What is A Revenue Stream? – Definition, Types, & Examples

Businesses tend to have several sources of revenue. Take Apple Inc., for example; the company generates its revenue from iPhones, iPads, MacBooks and other devices while also offering services like Apple TV+ and Apple Music. These sources of revenue are revenue streams of Apple.

Businesses prefer to have more than one revenue stream as depending on just one revenue source may prove risky.

But what exactly is a revenue stream? And what are the types of revenue streams that a business can opt?

Let us find out!

What is Revenue Stream?

Revenue streams are the different sources through which a business earns its revenue. 

A business takes into account all the different activities it performs in the market to generate revenue. These various sources of revenue are its revenue streams.

Types of revenue streams

Generally, revenue streams are categorised into two types – operating and non-operating revenue.

Operating Revenue

Operating revenue is the revenue that a business earns from its core business activities. For example, a bakery would earn its operating revenue by selling cakes and other food items it sells.

The revenue earned through such sources is sales revenue or service revenue.

Here are some of the ways through which a business generates operating revenue:

  • Transaction-based revenue: The revenue generated through a one-time payment made by a customer on the purchase of goods. For example, if a furniture store sells a chair to a customer, it’s a transaction-based revenue.
  • Usage fee or Service Revenue: Here, a business provides its customer with a particular service. For example, a lodging service; the customer pays for each additional night that they opt to keep a room occupied.
  • Project Revenue: Some businesses earn their revenue by taking up small-scale or large-scale projects. For example, a construction business that makes revenue for every project it signs for.
  • Recurring Revenue: It’s the revenue generated by businesses through on-going payments made by customers. Examples include streaming services like Netflix, satellite television service providers etc. Recurring revenue is also prevalent in businesses whose core activities include renting, lending assets, brokering, advertising and licensing content to third parties, etc.

Non-operating Revenue

Non-operating revenue is any revenue generated from sources other than the business’ core activities. It includes the income derived from the gains or losses from a business’ investments or through other non-core sources. 

  • Interest Revenue: It includes the income generated through investments of a business.
  • Dividend revenue: Businesses also earn dividends by holding stocks of other companies.
  • Rent revenue: Renting out space, buildings, and equipment may allow a company to generate non-operating revenue.

Examples of revenue streams

  • Revenue streams of Apple Inc: 
    • iPhone
    • Mac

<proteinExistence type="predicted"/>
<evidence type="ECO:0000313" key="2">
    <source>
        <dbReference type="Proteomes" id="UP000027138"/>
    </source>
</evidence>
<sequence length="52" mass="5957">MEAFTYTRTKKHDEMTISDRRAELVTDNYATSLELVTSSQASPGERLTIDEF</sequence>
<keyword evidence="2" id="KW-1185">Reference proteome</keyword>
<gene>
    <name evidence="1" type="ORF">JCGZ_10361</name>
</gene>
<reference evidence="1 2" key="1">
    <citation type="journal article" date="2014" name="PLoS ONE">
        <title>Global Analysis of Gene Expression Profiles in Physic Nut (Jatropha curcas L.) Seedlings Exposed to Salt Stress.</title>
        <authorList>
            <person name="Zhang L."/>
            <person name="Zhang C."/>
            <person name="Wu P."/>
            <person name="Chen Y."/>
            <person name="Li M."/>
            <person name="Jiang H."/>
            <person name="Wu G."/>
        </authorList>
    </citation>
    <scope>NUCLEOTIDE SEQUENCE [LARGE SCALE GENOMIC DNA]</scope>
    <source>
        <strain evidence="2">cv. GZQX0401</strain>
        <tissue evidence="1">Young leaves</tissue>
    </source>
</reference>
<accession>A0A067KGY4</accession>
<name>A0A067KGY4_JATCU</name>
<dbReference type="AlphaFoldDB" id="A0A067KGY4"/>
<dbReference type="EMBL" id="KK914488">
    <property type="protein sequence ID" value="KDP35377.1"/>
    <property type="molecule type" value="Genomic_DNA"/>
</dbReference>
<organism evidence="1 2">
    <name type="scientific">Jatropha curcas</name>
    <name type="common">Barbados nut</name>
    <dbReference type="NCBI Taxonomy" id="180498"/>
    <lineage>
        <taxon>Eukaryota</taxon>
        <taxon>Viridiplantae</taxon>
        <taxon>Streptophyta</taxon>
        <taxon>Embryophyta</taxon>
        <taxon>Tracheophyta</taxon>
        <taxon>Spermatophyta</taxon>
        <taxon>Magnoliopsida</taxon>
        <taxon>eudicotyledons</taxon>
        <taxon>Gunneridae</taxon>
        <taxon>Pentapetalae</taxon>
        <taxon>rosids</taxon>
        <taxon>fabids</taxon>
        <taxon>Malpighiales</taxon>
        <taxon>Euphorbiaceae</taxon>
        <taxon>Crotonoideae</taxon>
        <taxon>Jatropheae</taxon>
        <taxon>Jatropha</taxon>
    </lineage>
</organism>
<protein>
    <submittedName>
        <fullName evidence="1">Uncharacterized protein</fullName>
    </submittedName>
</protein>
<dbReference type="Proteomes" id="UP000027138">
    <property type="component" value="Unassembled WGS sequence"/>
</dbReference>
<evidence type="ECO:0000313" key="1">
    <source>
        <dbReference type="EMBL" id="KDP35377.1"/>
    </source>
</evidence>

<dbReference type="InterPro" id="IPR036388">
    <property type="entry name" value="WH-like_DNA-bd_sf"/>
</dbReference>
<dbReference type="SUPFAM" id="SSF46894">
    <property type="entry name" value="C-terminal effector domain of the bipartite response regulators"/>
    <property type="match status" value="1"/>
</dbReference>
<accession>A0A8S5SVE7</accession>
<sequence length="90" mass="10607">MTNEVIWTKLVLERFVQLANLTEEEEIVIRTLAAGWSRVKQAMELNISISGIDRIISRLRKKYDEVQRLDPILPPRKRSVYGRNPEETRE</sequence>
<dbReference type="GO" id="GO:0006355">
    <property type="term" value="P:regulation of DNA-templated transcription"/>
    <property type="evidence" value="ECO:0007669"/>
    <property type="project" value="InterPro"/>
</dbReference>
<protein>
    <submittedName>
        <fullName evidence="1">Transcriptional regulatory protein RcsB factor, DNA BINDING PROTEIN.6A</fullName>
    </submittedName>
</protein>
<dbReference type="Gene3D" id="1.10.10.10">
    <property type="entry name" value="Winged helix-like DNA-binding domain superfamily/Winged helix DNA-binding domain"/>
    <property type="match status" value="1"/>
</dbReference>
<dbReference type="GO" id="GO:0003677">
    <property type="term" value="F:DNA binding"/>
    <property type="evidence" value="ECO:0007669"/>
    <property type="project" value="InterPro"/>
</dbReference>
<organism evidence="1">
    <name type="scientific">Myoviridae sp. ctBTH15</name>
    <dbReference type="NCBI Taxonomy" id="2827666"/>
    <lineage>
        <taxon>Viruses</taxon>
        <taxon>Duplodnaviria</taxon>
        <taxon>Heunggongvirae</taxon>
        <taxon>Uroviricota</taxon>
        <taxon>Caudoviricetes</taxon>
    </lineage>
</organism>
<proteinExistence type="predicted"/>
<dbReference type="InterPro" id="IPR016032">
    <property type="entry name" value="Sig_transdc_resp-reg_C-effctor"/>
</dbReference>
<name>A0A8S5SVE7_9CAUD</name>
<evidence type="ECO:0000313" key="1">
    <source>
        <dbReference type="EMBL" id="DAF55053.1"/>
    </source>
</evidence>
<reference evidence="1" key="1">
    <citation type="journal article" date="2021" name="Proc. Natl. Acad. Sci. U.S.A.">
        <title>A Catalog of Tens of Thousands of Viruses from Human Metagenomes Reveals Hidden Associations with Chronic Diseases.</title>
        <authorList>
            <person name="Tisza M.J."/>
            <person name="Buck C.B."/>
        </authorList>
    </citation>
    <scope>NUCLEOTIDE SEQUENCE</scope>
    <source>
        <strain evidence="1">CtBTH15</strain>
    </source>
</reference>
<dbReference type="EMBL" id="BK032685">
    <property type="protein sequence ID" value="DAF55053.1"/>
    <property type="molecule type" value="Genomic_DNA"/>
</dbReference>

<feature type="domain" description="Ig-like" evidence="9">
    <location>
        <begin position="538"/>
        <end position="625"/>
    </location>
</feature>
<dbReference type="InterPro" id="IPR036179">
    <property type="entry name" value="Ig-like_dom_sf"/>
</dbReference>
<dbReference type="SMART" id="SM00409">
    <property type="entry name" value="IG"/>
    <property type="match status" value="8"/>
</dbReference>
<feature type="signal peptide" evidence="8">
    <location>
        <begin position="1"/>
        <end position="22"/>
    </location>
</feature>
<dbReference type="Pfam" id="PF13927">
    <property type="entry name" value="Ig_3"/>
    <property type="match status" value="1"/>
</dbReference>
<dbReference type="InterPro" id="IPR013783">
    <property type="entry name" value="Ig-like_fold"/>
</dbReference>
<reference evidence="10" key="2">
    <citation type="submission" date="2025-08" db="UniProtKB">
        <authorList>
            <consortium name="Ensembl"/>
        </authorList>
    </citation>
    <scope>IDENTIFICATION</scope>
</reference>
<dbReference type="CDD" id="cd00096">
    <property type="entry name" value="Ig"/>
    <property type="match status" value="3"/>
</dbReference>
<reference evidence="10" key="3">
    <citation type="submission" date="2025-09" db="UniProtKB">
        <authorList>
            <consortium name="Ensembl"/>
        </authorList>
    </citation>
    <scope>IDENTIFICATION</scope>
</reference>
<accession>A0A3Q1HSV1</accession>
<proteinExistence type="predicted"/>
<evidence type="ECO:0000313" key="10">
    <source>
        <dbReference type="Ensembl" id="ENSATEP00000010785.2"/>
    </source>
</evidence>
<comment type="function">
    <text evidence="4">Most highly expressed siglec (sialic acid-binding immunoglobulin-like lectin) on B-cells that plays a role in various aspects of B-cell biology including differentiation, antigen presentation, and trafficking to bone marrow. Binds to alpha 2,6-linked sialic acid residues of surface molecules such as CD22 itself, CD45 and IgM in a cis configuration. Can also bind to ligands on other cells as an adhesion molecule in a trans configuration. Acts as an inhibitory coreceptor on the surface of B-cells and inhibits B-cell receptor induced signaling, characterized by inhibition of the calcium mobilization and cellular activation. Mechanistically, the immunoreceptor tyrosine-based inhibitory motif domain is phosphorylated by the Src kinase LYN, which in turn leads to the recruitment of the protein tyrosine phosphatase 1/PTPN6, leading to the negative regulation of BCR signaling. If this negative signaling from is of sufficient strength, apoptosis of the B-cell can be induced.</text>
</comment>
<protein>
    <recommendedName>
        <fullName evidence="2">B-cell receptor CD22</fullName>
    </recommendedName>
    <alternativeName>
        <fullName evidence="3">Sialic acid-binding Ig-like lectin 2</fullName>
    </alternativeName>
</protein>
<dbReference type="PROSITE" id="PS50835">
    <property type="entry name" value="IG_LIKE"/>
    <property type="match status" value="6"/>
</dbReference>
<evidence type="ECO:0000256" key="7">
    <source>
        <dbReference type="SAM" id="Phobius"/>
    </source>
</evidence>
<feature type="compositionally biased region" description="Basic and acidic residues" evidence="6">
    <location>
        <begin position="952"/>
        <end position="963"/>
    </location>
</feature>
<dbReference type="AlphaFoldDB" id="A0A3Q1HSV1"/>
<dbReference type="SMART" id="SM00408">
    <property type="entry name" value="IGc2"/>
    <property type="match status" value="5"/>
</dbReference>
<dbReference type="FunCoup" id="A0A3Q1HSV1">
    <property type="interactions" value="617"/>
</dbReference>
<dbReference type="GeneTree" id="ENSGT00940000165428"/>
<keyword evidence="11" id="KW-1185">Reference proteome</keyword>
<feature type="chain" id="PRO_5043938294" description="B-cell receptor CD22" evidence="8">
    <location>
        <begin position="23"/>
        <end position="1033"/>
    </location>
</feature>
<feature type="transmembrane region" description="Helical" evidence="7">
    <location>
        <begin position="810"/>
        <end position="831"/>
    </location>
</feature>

• iPad
    • Wearables, home and accessories 
    • Services like Apple TV+, Apple Music, App Store, etc.
  • Revenue streams of Microsoft:
    • More personal computing: Windows operating system, Surface device, and gaming products.
    • Intelligent cloud: Microsoft Azure, SQL Server, Windows Server, GitHub, Enterprise Services, etc.
    • Productivity and business processes: Microsoft’s Office, Microsoft Dynamics and LinkedIn
  • Revenue streams of Philips:
    • Healthcare: imaging systems, healthcare informatics, etc.
    • Consumer lifestyle: domestic appliances, personal care, etc.
    • Lighting: road lighting, office lighting, decorative lighting, etc.

Importance of revenue streams

In a business, the knowledge of revenue streams:

  • Helps estimate sales: Helps understand the nature of the revenue, and hence, their predictability. It further allows the business to estimate sales and income earned through a stream.
  • Helps understand how the revenue generation source is performing: Analysing a revenue generation source may provide the business with valuable insight into how a revenue stream is performing and whether the stream is profitable for the business. Here, it is integral to analyse its pricing and projected life cycle as well thoroughly. 
  • Helps understand whether or not a business can achieve its objectives: Revenue is doubtlessly the key performance indicator (KPI) of a business. A KPI is essentially a value that shows how effectively a company has achieved its key business objectives.
  • Helps prepare strategies: Revenue streams allow businesses to analyse their revenues and accordingly prepare strategies to ensure growth in revenues generated.
  • Helps track unusual movements and trends: Analysing revenue streams allows financial analysts to figure out patterns witnessed in cash inflows. It further enables them to note unusual movements and changes in the trends of revenues and identify the causes behind the same.
  • Helps an analyst develop different forecasting models: To extract the necessary information, a financial analyst is required to develop different forecasting models for different revenue streams. For example, a forecast model for a recurring revenue would have a uniform structure, whereas for a project revenue, the analyst would have to continuously modify the model depending on the project’s situation (would have to take into account the risk-factors, project renewal, etc.).

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